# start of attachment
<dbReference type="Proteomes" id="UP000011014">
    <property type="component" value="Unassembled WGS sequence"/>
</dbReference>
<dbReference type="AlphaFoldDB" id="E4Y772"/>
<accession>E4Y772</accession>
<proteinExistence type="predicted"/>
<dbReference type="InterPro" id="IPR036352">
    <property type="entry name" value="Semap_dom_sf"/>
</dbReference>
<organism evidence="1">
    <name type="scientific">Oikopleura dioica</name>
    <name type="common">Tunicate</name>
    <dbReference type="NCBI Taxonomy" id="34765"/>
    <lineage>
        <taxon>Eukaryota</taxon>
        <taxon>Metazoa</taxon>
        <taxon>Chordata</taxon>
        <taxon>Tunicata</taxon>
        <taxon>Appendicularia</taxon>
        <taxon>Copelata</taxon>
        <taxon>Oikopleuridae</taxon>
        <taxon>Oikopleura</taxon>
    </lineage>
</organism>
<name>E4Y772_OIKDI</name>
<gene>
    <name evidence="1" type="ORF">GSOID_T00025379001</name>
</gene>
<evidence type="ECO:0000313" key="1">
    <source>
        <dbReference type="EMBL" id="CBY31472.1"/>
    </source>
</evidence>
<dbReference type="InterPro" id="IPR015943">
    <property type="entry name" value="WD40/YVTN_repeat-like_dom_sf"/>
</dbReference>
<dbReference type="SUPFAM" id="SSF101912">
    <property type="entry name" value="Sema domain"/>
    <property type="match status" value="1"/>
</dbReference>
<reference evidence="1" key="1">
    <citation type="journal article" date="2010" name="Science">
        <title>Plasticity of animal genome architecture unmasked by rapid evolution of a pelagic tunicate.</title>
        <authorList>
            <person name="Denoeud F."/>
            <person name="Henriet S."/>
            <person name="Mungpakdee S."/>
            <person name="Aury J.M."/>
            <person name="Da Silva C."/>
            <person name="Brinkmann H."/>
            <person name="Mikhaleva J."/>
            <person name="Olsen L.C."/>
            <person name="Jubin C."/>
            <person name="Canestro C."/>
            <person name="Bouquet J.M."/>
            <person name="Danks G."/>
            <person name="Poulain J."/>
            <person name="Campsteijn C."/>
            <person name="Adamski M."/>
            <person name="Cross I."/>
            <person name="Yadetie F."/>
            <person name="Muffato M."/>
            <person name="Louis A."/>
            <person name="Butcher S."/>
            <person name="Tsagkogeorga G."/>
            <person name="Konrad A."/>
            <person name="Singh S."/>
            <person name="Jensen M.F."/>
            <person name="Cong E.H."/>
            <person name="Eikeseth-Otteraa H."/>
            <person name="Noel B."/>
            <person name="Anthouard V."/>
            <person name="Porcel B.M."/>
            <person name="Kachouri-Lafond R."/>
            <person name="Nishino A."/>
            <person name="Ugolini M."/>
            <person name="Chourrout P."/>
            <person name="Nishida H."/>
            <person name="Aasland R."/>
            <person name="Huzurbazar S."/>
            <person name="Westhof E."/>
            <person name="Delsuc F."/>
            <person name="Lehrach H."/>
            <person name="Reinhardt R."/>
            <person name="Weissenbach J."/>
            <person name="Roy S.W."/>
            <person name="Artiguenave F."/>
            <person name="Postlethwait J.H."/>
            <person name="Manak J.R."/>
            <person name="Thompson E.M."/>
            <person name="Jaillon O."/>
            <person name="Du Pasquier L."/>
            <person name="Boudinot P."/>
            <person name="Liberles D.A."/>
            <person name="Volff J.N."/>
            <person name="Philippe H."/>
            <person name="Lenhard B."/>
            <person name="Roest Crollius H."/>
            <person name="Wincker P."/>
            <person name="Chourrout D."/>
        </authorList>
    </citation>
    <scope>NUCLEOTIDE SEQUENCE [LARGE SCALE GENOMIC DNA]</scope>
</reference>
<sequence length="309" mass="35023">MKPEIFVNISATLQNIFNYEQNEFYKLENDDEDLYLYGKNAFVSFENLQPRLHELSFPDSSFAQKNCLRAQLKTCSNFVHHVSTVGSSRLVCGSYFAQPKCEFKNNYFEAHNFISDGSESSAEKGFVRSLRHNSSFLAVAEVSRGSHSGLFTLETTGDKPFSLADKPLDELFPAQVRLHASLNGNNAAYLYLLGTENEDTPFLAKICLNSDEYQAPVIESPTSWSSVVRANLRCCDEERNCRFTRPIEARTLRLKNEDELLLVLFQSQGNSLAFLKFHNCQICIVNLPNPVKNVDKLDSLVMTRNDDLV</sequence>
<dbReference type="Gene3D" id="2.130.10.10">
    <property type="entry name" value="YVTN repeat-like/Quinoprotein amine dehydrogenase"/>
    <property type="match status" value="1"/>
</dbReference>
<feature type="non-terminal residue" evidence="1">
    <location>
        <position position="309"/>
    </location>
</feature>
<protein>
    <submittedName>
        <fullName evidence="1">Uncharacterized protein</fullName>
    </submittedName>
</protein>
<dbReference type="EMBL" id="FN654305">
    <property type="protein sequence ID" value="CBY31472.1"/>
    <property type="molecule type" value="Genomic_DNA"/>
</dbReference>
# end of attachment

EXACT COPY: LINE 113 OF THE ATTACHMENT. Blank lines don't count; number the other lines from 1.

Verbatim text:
    </location>